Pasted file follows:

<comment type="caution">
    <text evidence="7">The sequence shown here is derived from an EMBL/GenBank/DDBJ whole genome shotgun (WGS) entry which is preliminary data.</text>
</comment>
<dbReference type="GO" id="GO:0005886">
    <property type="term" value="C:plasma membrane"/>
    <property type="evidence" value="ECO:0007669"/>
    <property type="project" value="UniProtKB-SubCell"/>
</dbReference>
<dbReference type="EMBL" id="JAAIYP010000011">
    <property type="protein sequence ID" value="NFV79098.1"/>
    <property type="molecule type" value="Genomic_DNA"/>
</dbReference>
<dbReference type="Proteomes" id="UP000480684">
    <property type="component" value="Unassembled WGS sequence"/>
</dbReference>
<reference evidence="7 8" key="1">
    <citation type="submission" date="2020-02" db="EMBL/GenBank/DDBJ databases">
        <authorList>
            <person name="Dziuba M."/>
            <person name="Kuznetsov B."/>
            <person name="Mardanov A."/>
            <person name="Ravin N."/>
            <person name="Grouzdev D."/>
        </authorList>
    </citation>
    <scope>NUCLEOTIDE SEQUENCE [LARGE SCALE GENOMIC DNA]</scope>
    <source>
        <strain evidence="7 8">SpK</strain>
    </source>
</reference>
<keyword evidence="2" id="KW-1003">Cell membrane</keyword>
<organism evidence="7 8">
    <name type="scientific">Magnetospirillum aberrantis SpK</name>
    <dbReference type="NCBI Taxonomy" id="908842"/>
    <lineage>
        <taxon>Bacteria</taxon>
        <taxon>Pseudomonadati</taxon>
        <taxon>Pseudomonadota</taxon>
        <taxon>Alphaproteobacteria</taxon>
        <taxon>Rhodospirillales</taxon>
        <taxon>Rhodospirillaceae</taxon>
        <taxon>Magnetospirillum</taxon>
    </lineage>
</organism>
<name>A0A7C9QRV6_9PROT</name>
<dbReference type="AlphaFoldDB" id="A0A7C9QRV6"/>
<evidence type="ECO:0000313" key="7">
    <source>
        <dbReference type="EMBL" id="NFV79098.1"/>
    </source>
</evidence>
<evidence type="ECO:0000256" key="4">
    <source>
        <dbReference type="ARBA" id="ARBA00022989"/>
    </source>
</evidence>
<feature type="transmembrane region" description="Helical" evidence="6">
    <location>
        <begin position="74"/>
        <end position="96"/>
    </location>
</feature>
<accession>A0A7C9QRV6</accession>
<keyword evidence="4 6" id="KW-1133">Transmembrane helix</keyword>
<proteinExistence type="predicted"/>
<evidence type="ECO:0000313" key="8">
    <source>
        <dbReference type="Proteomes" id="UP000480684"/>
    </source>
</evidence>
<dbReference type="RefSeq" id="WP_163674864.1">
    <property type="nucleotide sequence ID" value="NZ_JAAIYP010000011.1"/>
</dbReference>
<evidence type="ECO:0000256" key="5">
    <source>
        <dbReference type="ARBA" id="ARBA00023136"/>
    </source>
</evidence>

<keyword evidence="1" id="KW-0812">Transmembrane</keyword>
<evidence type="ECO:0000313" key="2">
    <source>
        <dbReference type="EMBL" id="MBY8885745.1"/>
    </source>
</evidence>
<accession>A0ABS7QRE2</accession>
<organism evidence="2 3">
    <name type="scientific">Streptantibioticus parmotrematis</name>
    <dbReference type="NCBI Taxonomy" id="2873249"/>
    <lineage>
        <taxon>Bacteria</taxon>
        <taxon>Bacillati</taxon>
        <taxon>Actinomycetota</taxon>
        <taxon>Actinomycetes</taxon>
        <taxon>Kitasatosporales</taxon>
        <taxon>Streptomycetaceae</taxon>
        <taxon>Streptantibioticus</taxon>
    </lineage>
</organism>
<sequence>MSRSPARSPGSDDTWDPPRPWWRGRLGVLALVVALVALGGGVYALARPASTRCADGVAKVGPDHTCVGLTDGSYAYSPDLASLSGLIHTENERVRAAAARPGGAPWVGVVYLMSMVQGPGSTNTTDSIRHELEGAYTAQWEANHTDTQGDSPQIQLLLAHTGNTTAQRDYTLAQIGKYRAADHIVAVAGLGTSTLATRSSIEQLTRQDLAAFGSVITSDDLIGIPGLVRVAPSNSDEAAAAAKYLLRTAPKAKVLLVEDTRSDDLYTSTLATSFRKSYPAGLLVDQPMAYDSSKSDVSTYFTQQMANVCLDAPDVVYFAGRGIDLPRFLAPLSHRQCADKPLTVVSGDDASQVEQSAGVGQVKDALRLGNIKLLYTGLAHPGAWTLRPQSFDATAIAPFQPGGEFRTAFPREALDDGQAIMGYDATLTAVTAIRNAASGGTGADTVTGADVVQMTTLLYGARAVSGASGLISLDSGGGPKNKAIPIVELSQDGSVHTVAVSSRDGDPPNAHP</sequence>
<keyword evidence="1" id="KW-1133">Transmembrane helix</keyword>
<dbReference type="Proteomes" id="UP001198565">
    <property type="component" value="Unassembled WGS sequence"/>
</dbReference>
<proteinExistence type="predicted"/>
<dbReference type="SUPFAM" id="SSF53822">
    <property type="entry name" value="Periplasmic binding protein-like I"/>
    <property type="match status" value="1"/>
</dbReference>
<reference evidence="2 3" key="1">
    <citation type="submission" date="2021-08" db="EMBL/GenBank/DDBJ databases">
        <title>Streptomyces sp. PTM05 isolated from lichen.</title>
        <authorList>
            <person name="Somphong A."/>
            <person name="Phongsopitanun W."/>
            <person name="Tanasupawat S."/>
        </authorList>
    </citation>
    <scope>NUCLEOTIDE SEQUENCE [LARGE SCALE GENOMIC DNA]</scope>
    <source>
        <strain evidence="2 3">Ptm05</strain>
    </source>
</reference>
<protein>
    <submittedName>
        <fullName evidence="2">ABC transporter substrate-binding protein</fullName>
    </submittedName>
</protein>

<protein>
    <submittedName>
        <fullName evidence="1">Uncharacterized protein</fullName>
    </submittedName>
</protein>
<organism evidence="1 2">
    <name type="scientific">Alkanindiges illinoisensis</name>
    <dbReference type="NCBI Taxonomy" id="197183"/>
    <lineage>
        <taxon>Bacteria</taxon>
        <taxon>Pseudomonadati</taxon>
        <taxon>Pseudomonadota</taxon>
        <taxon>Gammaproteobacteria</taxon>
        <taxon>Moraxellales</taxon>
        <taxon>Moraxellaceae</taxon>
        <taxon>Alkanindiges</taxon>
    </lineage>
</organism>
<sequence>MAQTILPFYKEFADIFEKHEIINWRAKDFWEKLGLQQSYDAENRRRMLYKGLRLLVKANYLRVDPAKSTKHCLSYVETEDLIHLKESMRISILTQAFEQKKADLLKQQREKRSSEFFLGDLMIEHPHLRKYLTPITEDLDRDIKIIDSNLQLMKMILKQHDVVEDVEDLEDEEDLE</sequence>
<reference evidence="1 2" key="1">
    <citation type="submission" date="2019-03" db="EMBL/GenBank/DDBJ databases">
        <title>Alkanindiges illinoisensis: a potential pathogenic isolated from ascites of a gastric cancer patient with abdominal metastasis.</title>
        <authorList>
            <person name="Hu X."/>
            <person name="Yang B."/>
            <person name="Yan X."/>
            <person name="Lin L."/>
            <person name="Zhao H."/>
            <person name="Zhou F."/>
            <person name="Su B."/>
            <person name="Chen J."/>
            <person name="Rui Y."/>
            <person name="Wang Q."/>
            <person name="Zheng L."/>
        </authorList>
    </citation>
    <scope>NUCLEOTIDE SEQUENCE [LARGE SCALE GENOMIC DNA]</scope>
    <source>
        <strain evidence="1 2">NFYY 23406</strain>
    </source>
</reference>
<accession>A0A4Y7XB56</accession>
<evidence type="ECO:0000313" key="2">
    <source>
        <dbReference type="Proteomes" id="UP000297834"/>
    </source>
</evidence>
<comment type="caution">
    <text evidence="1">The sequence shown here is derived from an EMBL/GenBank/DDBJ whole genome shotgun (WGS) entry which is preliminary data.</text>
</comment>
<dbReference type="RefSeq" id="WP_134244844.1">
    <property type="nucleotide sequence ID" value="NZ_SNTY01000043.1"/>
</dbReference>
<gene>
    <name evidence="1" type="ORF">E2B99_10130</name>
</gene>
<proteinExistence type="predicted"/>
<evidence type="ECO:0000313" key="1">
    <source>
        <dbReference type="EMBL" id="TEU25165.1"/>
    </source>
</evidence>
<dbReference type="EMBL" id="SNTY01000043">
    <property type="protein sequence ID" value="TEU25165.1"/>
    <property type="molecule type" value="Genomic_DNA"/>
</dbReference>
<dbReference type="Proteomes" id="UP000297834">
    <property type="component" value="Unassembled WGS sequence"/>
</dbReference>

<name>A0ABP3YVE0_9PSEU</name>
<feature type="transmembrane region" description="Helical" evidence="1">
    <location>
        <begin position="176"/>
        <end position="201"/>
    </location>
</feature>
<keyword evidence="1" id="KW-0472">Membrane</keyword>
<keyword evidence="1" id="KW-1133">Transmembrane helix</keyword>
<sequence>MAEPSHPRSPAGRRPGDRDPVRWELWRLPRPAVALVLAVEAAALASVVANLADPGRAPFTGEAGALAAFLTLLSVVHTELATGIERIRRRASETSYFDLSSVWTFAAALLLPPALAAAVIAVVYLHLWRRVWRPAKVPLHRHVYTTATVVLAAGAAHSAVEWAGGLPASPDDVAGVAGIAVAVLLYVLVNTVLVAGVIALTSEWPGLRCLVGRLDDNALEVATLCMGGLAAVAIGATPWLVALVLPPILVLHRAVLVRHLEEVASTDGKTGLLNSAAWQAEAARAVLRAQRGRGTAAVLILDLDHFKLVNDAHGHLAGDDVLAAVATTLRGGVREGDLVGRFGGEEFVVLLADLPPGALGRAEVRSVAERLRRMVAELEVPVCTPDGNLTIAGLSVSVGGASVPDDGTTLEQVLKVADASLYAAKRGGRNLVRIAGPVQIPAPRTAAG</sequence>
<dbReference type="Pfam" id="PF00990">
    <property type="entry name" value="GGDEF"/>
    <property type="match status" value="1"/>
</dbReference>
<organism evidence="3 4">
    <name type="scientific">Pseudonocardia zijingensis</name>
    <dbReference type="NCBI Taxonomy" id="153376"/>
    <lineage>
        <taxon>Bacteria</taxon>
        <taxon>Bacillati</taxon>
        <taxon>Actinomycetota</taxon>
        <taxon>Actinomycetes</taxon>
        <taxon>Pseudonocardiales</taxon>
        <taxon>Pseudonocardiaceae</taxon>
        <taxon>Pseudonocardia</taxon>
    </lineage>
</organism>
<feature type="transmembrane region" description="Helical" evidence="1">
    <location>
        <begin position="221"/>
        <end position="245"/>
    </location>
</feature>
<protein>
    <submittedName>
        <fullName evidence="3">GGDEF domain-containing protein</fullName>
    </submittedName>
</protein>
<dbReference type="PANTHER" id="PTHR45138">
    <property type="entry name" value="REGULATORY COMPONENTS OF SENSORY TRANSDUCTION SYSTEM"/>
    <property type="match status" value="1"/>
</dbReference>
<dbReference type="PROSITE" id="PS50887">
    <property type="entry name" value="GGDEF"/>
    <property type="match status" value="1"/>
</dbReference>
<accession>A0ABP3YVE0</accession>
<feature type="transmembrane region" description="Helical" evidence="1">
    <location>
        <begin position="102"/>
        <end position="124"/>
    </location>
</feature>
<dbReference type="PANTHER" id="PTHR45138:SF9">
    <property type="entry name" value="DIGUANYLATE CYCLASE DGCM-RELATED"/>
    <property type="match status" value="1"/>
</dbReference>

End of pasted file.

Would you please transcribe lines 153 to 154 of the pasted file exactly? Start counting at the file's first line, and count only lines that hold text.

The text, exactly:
            <person name="Yan X."/>
            <person name="Lin L."/>